As another winter looms and with the housing crisis showing no signs of abating, Wexford councillors have called on the local authority to “get its finger out” and start delivering homes for its people.
Speaking at the September meeting of the county council in Carricklawn, Sinn Féin’s Cllr Tom Forde noted how the number of people finding housing through the HAP Place Finder Service, which assists homeless households or households at immediate risk of homelessness, had dropped markedly in the past two years.
“It’s very difficult in the private market at the moment and what is there is extortionate, in 2020 there were 51 households rehomed through the Place Finder Service, in 2021 there was 36, and this year there’s been eight so far,” said Cllr Forde. “What other supports do we have in place for homelessness prevention, because there’s very few options for tenants at the moment if you’re threatened with homelessness?”
Cllr Forde also took umbrage with recent comments by the Minister for Housing, in which he said the Housing For All plan had delivered for County Wexford, describing it as a “false narrative”.
“Do we have adequate resources to address the housing issue? If we don’t, that narrative needs to be changed,” said Cllr Forde.
In response, Housing Officer with WCC, Carolyne Godkin, provided some figures which illustrated the depth of the housing crisis across Wexford right now. She explained how, between January 1 and September 9 of this year, the council’s Homeless Support Unit had received 934 calls, of those 63 per cent were found to be at risk of homelessness, a further seven per cent were supported into emergency short-term accommodation, and 24 per cent were not eligible at the time for housing services.
Ms Godkin also revealed that WCC currently has 87 households in emergency accommodation, of those 22 are families, 44 are in own front door situations, with the rest are in private emergency accommodation.
Addressing Cllr Forde's query regarding the Place Finder Scheme, she said the figures had dropped because “there is no accommodation available”.
Although housing may be at a premium right across the county at the moment, a question from Cllr John O’Rourke highlighted how almost a third of homes offered to people by the council were being refused. Ms Godkin revealed that between 25-33 per cent of people refused the social houses offered by the council and it was then up to the housing department to decide if the reasons given were valid.
“We then decide if the refusal is reasonable or unreasonable and the vast majority, 70 per cent, are unreasonable. There are cases where it’s reasonable, where a child is accessing a school with an autism unit and we’re asking them to move out of the area when they don’t have a car,” she said. “After two ‘unreasonable refusals’ people are knocked down the housing list. However, if your reason is genuine, it won’t be marked against you and you will be given a second chance.”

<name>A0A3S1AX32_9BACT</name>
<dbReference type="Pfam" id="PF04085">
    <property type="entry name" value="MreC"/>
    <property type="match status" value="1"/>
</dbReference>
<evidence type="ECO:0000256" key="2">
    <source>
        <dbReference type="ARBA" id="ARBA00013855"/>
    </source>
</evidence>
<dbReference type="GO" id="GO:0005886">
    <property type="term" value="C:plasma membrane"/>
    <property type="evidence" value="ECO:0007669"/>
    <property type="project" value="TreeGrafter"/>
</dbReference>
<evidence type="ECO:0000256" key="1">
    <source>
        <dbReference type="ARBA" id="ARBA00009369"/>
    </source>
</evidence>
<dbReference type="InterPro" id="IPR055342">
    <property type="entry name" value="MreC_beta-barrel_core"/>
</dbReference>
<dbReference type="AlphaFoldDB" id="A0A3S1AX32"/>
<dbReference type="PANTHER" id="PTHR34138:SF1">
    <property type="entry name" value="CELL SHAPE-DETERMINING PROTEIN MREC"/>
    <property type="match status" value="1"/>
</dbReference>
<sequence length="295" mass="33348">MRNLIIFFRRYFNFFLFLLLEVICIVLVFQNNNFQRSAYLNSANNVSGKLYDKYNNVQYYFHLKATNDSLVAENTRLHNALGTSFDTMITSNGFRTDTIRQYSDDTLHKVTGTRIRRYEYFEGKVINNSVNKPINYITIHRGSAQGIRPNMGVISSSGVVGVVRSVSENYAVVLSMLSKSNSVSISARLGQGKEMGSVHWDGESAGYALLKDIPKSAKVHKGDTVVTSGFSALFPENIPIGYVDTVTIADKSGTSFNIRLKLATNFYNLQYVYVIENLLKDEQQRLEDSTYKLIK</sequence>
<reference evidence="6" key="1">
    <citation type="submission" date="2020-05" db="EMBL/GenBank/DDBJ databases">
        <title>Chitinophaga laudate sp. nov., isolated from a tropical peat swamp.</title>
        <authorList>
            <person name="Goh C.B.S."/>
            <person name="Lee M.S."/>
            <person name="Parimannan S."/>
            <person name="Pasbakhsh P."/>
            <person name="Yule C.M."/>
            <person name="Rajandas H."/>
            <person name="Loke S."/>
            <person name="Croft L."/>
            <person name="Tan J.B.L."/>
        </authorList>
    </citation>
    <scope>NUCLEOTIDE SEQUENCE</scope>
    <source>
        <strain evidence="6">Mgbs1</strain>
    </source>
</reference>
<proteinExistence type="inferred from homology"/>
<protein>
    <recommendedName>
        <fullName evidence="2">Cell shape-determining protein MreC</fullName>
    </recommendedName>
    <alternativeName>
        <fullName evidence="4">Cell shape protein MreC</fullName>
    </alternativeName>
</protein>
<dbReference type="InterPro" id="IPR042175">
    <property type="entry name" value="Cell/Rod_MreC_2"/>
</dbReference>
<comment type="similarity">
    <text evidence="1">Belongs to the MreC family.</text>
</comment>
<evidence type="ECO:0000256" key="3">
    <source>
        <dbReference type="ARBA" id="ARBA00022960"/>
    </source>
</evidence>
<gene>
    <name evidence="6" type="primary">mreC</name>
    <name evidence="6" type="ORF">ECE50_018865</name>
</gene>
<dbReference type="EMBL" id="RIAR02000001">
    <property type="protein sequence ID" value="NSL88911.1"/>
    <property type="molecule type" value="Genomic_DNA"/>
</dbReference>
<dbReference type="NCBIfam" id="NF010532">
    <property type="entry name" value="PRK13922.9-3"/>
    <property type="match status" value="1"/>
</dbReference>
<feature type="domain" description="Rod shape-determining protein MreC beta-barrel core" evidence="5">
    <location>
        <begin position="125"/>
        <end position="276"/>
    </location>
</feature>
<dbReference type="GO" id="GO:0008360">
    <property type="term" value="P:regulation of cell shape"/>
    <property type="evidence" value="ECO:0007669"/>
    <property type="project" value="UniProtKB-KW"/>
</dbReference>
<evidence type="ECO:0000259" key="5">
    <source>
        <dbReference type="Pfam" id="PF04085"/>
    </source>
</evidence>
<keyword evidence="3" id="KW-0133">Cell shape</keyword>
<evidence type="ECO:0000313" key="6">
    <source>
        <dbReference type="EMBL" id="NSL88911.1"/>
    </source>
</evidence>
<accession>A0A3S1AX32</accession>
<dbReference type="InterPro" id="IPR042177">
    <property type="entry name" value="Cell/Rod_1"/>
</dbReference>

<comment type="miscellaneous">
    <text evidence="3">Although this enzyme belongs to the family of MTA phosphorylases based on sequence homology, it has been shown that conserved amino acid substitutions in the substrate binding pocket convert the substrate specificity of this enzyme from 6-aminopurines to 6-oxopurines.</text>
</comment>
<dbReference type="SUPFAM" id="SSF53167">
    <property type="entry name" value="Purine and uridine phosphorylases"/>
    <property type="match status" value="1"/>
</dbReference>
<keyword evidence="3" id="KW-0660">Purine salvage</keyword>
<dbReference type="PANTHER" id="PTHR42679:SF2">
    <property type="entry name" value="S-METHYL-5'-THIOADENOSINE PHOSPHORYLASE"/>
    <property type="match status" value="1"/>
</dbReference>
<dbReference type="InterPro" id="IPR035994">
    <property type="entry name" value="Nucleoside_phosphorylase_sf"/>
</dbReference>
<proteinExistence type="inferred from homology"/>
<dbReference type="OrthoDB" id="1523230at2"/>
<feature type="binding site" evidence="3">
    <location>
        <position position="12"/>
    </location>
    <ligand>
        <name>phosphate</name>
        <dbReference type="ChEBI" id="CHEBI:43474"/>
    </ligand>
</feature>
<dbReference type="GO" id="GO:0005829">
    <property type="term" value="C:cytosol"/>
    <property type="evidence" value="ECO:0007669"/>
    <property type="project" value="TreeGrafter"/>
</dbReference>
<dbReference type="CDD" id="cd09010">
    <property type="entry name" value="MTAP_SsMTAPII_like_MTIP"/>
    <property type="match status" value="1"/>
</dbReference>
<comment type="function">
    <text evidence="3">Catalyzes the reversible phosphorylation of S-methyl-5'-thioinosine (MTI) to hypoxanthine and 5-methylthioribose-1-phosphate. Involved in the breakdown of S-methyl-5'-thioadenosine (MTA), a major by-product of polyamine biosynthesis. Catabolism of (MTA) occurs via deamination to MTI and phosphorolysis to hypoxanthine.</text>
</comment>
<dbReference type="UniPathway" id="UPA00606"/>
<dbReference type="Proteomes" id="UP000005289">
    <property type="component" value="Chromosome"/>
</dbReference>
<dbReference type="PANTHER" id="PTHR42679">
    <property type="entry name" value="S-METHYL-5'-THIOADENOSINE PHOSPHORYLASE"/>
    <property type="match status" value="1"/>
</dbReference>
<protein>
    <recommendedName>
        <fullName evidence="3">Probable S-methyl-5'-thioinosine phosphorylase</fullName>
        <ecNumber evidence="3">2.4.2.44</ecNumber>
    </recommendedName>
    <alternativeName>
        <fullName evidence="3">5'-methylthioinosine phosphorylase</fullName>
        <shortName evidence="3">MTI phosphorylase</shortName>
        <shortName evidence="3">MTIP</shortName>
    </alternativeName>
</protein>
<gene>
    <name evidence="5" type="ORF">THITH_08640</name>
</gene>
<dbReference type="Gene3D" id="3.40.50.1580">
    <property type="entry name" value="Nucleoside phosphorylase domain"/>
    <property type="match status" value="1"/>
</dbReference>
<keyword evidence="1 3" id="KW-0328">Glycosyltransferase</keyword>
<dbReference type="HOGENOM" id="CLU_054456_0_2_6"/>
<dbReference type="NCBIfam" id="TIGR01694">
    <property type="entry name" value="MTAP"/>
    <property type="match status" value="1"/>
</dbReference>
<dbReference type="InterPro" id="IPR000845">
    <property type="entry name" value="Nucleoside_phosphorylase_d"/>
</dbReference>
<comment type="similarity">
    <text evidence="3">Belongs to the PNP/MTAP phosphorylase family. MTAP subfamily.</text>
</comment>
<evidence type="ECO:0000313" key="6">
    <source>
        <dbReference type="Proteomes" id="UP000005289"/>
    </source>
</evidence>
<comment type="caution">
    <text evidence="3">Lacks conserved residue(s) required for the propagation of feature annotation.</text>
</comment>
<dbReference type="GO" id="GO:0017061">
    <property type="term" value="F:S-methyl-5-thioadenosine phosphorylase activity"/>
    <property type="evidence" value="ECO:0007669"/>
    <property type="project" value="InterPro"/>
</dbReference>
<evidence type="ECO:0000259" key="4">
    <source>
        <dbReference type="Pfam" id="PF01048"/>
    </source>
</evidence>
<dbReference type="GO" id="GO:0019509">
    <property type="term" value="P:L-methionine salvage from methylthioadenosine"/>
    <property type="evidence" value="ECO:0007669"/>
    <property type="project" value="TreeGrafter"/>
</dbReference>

Meanwhile, Chief Executive Mr Tom Enright rejected Cllr Forde’s claims regarding a false narrative being created by central government and said there were other issues at play when it came to explaining the shortage of houses in the county.
“We have sufficient resources to deliver what we’ve been allocated under the Housing For All programme,” said Mr Enright. “We recently got an extra six staff in the Housing Capital programme and whenever we’ve asked for additional resources we’ve always been given them. There’s bigger issues around construction, the availability of contractors, architects and acquiring land at a reasonable price at the moment.”
But Cllr Lisa McDonald took a dim view of not just the conversation thus far but the council’s overall approach to building houses; and she began by asking that its monthly report be updated to reflect changes which she and her fellow Rosslare members had known about for months.
“I would like if we had the houses that are completed and allocated taken off the board, it warps the figures when you look at it,” she asked. "The Tagoat development in the RMD, it says knotweed management company appointed, we were told several meetings ago in Rosslare that the knotweed had been dealt with. There’s a ‘long fingering’ of projects in the Rosslare District the whole time, I’m sick of looking at the Rosetown project on the housing update.”
Recalling her schooldays, Cllr McDonald then compared WCC’s approach to housing to that of a barge, sputtering down the river, while others sped past in superior vehicles.
“If you look at the delivery dates of the housing projects we have taken, we are far slower than the housing bodies. It reminds me of a poem I did in the Leaving Cert about a barge going down the river and a speedboat going past it. We have a barge dealing with housing when we should be driving a speedboat or, at the very least, a catamaran, we need to pick up the pace, we need to get our finger out.
"I have two separate builders in two distinct areas, one who did pre-planning with Diarmuid Houston and was told by the housing department it wasn’t proper planning and another in Murrintown who has promised me he’ll have houses and I can actually house the people myself without going anywhere near our housing department. He was told he could build those next year but is facing a situation where he has no answer on that. That needs to be fast-tracked for the next meeting.”
Ms Godkin agreed to remove completed projects from the housing updates in future meetings.